Allison Mankin has been in the tech space for decades. She started when very few people were working on the internet - they were pioneers working in a new arena. It was an exciting time when many people with differing perspectives, including women, could see how diverse backgrounds come together to lead to innovation.
In her recent fireside chat for INS1GHTS2022: Outsmart Complexity, Allison shared what makes for a truly diverse team and why this is critical to success in the digital infrastructure industry.
So, what impact does diversity have on innovation?
The most effective innovations occur when people are brought together from different backgrounds. They don't all come from the same track with the same computer science background. They have other origin stories, family backgrounds, and, most important, perspectives. Therefore, the most effective teams are made up of broad-based groups of people. Allison talks about her own experience and how her most diverse teams were her most successful. However, there can be adverse outcomes due to a lack of diversity.
Negative consequences of lack of diversity:
An exciting way to look at how this can be negative is to contemplate the experience of privacy. This is especially relevant in tech. If the privacy group is made exclusively of people entirely comfortable with their public personas, for example, that can hold them back in their work. It can be difficult to fully assess threats and risks when the people designing the solution themselves haven't experienced adversity or marginalization. The viewpoint is different, which alters how safety and privacy are proactively thought about. Knowing the risks and protecting against them is more manageable when people build the technology with that broader perspective. They get better results when it comes to thinking about privacy. Technology can be significantly affected by the group that is working on it. Having diversity on board can help avoid pitfalls. The same could be said that it is easier when teams have enough perspectives in the group. Getting the practice necessary for innovation can be hard if you don't.
But generally, there are enough differences where you want to coach people to contemplate the thought, “Am I going to be misunderstood by my colleague? Do I think about their perspective?”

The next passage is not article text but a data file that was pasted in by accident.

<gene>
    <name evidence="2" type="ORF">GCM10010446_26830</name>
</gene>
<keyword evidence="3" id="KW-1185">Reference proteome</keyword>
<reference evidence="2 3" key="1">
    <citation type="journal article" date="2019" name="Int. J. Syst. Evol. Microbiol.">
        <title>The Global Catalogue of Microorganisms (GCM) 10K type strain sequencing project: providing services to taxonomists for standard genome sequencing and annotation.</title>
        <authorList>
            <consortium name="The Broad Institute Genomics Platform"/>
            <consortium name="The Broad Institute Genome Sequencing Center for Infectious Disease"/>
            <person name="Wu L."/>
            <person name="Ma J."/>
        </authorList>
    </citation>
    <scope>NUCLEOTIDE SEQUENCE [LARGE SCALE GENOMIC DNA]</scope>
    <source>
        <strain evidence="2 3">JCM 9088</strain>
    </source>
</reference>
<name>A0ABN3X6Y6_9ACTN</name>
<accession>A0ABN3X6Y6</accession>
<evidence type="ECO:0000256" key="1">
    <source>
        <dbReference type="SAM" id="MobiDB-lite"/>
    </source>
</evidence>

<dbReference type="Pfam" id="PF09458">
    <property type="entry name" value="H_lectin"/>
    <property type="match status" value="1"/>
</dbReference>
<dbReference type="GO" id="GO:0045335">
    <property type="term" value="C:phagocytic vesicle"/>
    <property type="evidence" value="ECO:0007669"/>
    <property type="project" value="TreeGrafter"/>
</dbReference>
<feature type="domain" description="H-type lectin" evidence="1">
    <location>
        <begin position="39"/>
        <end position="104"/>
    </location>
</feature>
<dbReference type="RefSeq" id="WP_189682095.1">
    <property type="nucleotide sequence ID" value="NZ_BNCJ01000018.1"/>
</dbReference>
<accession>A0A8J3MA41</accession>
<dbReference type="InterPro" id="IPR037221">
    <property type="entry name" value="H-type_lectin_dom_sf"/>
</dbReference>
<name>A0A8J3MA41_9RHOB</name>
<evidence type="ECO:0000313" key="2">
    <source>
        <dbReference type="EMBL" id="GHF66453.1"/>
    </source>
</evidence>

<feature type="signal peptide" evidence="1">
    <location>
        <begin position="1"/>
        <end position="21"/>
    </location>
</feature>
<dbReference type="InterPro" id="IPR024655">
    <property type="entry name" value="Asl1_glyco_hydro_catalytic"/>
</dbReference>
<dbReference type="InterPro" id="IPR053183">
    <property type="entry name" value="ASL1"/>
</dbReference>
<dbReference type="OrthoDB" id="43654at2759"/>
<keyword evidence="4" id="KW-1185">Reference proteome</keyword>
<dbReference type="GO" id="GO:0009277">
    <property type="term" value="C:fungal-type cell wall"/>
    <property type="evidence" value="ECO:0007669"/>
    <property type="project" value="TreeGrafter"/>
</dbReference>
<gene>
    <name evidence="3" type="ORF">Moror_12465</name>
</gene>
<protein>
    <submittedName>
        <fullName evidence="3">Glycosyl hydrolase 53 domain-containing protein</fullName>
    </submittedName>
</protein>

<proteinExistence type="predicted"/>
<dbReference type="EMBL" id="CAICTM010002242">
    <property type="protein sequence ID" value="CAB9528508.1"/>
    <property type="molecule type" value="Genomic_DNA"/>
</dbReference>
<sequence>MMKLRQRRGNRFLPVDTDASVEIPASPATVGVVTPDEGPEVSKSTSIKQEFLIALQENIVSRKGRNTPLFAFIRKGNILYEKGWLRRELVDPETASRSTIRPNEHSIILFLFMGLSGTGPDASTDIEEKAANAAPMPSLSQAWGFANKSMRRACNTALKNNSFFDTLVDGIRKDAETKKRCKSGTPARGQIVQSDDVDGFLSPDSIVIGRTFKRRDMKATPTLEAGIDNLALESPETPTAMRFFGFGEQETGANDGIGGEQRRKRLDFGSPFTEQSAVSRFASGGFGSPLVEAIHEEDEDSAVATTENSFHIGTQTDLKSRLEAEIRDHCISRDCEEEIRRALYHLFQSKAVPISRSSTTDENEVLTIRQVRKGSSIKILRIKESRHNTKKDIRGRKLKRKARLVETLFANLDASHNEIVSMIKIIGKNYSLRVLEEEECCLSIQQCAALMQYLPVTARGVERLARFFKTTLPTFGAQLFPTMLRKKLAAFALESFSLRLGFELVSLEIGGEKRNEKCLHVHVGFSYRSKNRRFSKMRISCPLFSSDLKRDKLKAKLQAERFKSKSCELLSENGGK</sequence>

You need to understand that someone similar will have a very different perspective. Even people with the same background will come to the table differently. Those alternative points of view are beneficial to innovation. This is even more prominent when group members have very few similarities.
How do you ensure people are comfortable while utilizing their differences?
In general, innovation will falter if no one is comfortable talking about what they see as different from others. There needs to be a culture of blame-free discussion, where ideas can be put out safely without the fear of judgment.
Leadership is essential for this, as well. It's crucial for someone who cares about diversity and recognizes differences between people on the team to seek leadership roles to help people do that. When the leadership doesn't support diversity, it's challenging, and that culture won't be fostered.
Yet, unfortunately, there is still a lack of diversity in leadership today.
How do you bring diversity to a homogenous group when it is lacking?
A company can think it is diverse even if it does not appear diverse. This can be done by looking for people who aren't just like yourself and working with them. People may not feel like they want to do this, but one can always find diversity in your group. When this is done, you may find yourself looking more favorably on the resumes/candidates leading your team to look more closely at what might have been deemed non-candidates. There are so many more qualified people out there that, unfortunately, aren't seen. This should be a goal for all organizations today.
How can tech be more welcoming?
Even today, women and people from under-recognized groups leave the tech space. Why is that? Could it be that they don't feel heard or welcome? One way to rectify this problem is to recognize their contributions. If you think about engineers as doing a role, that's a stereotype. Instead, recenter the thought process to think of everyone as a person. This can be achieved by enabling the creation of a team where people feel welcome and accepted, ultimately leading to retention.
It also helps if you aren't the only ___ fill in the box on the team. That, too, can be challenging when a person is treated as a representation of a specific group. To be treated differently is hard. A person on the team should be important to the team based on their individuality, and their separateness & diversity is important to the team's innovation. That is the best practice to set the stage for the team's diversity to work well.
How can job seekers tell if a company values diversity versus just claiming to?
When looking for a new job and seeing if a company values diversity genuinely, this can be addressed during the interview by asking each person questions such as, 'How do you feel in your meetings? Do you feel acknowledged? If you want to address an idea, how does it work in your organization?'
As the interviewing experiences go on, there should be a diversity of expert panelists to get a truly well-rounded experience.
Is it better to find an organization that walks the walk on diversity or help organizations that aren't there yet?
Try to do both, but when you are younger, it’s easier to be in places that value you. It can be an uphill battle to change things from that new position.
Thanks to Allison Mankin for leading this exciting discussion at INS1GHTS 2022: Outsmarting Complexity.